•A R ﬁle named example1.R, containing all code that was used for the

example in section 5.1.

•A R ﬁle named example2.R, containing all code that was used for the

example in section 5.2.

•The R ﬁles timetostrat,timetostratbasic,strattotime,strattotimebasic, and

timetostratlastﬁrstocc.R. They perform the transformations described in

the sections 2 and 3

•The ﬁle docrcode.pdf, containing descriptions of the transformations that

complement the comments in the code

•The R ﬁle functionexamples.R, containing simple examples of the trans-

formations described in the sections 2 and 3

16

10 Figures

0 2 4 6 8 10 12

0 5 10 15 20 25 30 35

Time (Arbitrary Unit)

Stratigraphic Height (in m)

Figure 1: An integrated sedimentation rate I. The thin dashed black lines

indicate how points in time are connected to heights in the section and vice versa

by I. The sedimentation rate rthat generated this integrated sedimentation rate

is qualitatively indicated by the red dashed line. Time intervals with a high

sedimentation rate lead to a steep integrated sedimentation rate, whereas time

intervals with a low sedimentation rate lead to a ﬂat integrated sedimentation

rate.

17

0 2 4 6 8 10 12

0 5 10 15 20 25 30 35

Time (Arbitrary Unit)

Stratigraphic Height (in m)

Figure 3: The temporal rate ffrom ﬁg. 2(blue dashed line) being pushed

forward by the integrated deposition rate I(red thick line) from ﬁg. 1) to

form the corresponding observable rate fr(thick blue line). The thin black

dashed lines indicate the 1-1 correspondence between time and stratigraphic

height. Note that the maximum of the temporal rate has no corresponding

maximum in the observable rate, since it is accompanied by a high deposition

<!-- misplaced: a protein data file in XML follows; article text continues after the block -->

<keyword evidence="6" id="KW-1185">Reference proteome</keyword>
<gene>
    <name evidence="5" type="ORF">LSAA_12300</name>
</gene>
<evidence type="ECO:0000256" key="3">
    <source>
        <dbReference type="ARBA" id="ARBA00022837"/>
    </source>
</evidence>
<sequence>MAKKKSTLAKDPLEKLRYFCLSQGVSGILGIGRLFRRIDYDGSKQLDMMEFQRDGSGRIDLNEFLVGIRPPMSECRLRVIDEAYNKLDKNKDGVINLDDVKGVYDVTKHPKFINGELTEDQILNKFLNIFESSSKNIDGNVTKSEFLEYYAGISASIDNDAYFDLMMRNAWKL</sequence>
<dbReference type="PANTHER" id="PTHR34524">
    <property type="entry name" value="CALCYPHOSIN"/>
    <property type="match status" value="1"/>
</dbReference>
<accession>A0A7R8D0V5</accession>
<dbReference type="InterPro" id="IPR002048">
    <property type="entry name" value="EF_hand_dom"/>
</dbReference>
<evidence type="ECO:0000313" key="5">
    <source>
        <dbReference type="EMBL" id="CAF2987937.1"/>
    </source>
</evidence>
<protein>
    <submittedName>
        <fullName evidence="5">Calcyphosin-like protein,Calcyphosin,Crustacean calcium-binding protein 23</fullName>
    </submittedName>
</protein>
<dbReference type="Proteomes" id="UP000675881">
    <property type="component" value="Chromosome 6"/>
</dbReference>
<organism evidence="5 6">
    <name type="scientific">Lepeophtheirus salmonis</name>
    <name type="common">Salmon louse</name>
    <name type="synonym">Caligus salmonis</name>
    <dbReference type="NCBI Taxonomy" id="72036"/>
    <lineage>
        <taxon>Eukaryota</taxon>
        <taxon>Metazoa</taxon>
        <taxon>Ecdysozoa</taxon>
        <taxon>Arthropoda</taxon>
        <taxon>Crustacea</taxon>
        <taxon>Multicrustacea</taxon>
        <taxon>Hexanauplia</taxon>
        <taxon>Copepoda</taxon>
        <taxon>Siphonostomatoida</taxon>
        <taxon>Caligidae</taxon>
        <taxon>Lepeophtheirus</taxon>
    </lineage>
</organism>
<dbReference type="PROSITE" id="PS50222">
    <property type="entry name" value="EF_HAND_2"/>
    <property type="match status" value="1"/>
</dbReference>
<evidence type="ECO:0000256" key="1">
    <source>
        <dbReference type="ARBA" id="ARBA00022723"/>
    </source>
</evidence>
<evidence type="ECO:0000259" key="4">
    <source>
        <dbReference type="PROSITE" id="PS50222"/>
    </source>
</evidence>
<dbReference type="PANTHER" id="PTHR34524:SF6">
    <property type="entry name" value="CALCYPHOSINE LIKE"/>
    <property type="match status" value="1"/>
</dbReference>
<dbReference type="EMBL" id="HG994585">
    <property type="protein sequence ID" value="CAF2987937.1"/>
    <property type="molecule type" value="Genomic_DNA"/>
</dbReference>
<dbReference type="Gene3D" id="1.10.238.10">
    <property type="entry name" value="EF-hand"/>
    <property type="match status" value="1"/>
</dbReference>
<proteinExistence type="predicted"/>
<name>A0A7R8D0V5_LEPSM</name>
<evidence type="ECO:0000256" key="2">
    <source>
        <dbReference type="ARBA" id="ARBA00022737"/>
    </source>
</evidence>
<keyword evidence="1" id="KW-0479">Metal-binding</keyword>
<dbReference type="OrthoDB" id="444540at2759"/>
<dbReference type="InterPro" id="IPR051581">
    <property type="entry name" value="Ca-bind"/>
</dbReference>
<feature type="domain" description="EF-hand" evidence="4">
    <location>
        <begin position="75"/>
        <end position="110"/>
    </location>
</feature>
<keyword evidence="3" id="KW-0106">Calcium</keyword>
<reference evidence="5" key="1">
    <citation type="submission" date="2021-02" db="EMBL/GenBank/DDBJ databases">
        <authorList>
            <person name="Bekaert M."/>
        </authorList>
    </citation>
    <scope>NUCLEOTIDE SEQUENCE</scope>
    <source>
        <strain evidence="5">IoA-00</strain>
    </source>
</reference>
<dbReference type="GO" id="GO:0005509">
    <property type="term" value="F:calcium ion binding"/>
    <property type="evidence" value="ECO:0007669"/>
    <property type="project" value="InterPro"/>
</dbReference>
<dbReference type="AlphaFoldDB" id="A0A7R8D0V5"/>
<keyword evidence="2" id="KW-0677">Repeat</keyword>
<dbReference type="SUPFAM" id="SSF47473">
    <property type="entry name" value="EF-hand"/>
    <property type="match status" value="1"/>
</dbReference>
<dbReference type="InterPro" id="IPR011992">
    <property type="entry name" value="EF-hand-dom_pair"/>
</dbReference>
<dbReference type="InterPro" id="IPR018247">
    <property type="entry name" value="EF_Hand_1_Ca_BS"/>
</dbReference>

rate (compare with ﬁg. 2), which dilutes the rate function. This is contrasted

by the maximum in the observable rate, which is created by low deposition rates

(compare ﬁg. 2), although the temporal rate in the corresponding time interval

decreases.

19

0 5 10 15 20 25 30 35

0.0 0.5 1.0 1.5 2.0 2.5

Stratigraphic Height (in m)

Events per m Stratigraphic Height

Figure 4: The observable rate that was generated by the transformation dis-

played in ﬁg. 3. The sediment between two thin dashed black lines has been

deposited in two time units. This emphasizes that the sediment containing the

peak in the observable rate has been deposited over a longer period of time than

all of the sediment forming the lowest 15 meters of the section.

20

0.0 0.5 1.0 1.5 2.0 2.5 3.0

0246810

Time (Arbitrary Unit)

Extinctions per Time Unit

Figure 5: An extinction rate (thick red line). On the six thin dotted lines,

diﬀerent simulated positions of extinctions (black crosses) are displayed. Note

that in general, not only the position of the extinctions is random, but also the

number of extinctions generated by an extinction rate. In the case displayed

here, the number of observed extinctions ranges from ﬁve (second dotted line

from below) to thirteen (third dotted line from below). The maximum in the

extinction rate does also not necessarily generate a cluster of extinctions (fourth

dotted line from below), since the position of extinctions is nondeterministic.

The rates of last appearance dates derived from this extinction rate for diﬀerent

parameters λare desplayed in ﬁg. 6.

21

0.0 1.0 2.0 3.0

048

Lambda = 2

Time (Arbitrary Units)

Rate

0.0 1.0 2.0 3.0

048

Lambda = 4

Rate

Time (Arbitrary Units)

0.0 1.0 2.0 3.0

048

Lambda = 8

Rate

Time (Arbitrary Units)

0.0 1.0 2.0 3.0

048

Lambda = 16

Rate

Time (Arbitrary Units)

Figure 6: The rate of last appearence dates (black, in last appearance dates per

time unit), derived from the extinction rate in ﬁg. 5 and assuming diﬀerent rates

of designated fossils λ(see section 5.1). As λincreases, the shape of the rate of

last appearance dates is approximating the extinction rate (red, in extinctions

per time unit). This is since for increasing rates, the random numbers following

an exponential distribution are getting smaller, which corresponds to more des-

ignated fossils per time unit. This reduces the distance between an extinction

and the corresponding last appearance date. Transforming this into the section,

this can be seen as a depiction of the Signor-Lipps eﬀect: as fossil occurrences